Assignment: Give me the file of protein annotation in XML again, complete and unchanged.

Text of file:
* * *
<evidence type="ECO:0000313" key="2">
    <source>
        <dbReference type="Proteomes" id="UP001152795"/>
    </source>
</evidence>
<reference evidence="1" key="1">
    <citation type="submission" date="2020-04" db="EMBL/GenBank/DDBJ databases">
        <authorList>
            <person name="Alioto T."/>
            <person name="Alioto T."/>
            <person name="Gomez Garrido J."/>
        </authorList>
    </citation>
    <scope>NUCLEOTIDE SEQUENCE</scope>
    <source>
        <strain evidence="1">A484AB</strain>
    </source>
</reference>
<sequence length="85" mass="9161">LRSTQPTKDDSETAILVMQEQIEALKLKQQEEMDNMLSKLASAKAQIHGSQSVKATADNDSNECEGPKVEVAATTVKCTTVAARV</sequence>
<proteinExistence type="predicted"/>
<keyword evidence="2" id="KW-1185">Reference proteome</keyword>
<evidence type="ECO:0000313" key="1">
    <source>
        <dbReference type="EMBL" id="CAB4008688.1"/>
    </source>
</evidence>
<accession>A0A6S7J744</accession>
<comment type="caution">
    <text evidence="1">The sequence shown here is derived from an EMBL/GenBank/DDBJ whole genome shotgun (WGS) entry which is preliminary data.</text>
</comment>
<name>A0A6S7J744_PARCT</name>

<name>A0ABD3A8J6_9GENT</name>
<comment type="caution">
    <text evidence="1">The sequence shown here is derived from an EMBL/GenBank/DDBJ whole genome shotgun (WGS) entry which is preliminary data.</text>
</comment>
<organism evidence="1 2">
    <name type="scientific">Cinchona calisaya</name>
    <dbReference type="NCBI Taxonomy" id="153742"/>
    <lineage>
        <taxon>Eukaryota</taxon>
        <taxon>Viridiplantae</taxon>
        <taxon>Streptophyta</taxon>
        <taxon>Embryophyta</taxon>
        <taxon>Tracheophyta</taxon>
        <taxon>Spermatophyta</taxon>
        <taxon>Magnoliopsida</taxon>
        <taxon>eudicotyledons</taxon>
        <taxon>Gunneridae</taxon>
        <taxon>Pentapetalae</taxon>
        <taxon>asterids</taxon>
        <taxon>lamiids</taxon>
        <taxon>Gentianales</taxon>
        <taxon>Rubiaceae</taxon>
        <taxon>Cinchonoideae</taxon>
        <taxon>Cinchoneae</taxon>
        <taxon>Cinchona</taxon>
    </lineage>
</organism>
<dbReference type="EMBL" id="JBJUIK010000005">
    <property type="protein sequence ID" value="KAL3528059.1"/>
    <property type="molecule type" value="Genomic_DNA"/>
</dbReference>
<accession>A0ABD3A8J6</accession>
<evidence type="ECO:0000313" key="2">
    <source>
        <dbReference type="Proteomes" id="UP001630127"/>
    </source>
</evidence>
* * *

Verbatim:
<evidence type="ECO:0000313" key="2">
    <source>
        <dbReference type="Proteomes" id="UP001152795"/>
    </source>
</evidence>
<reference evidence="1" key="1">
    <citation type="submission" date="2020-04" db="EMBL/GenBank/DDBJ databases">
        <authorList>
            <person name="Alioto T."/>
            <person name="Alioto T."/>
            <person name="Gomez Garrido J."/>
        </authorList>
    </citation>
    <scope>NUCLEOTIDE SEQUENCE</scope>
    <source>
        <strain evidence="1">A484AB</strain>
    </source>
</reference>
<sequence length="85" mass="9161">LRSTQPTKDDSETAILVMQEQIEALKLKQQEEMDNMLSKLASAKAQIHGSQSVKATADNDSNECEGPKVEVAATTVKCTTVAARV</sequence>
<proteinExistence type="predicted"/>
<keyword evidence="2" id="KW-1185">Reference proteome</keyword>
<evidence type="ECO:0000313" key="1">
    <source>
        <dbReference type="EMBL" id="CAB4008688.1"/>
    </source>
</evidence>
<accession>A0A6S7J744</accession>
<comment type="caution">
    <text evidence="1">The sequence shown here is derived from an EMBL/GenBank/DDBJ whole genome shotgun (WGS) entry which is preliminary data.</text>
</comment>
<name>A0A6S7J744_PARCT</name>

<name>A0ABD3A8J6_9GENT</name>
<comment type="caution">
    <text evidence="1">The sequence shown here is derived from an EMBL/GenBank/DDBJ whole genome shotgun (WGS) entry which is preliminary data.</text>
</comment>
<organism evidence="1 2">
    <name type="scientific">Cinchona calisaya</name>
    <dbReference type="NCBI Taxonomy" id="153742"/>
    <lineage>
        <taxon>Eukaryota</taxon>
        <taxon>Viridiplantae</taxon>
        <taxon>Streptophyta</taxon>
        <taxon>Embryophyta</taxon>
        <taxon>Tracheophyta</taxon>
        <taxon>Spermatophyta</taxon>
        <taxon>Magnoliopsida</taxon>
        <taxon>eudicotyledons</taxon>
        <taxon>Gunneridae</taxon>
        <taxon>Pentapetalae</taxon>
        <taxon>asterids</taxon>
        <taxon>lamiids</taxon>
        <taxon>Gentianales</taxon>
        <taxon>Rubiaceae</taxon>
        <taxon>Cinchonoideae</taxon>
        <taxon>Cinchoneae</taxon>
        <taxon>Cinchona</taxon>
    </lineage>
</organism>
<dbReference type="EMBL" id="JBJUIK010000005">
    <property type="protein sequence ID" value="KAL3528059.1"/>
    <property type="molecule type" value="Genomic_DNA"/>
</dbReference>
<accession>A0ABD3A8J6</accession>
<evidence type="ECO:0000313" key="2">
    <source>
        <dbReference type="Proteomes" id="UP001630127"/>
    </source>
</evidence>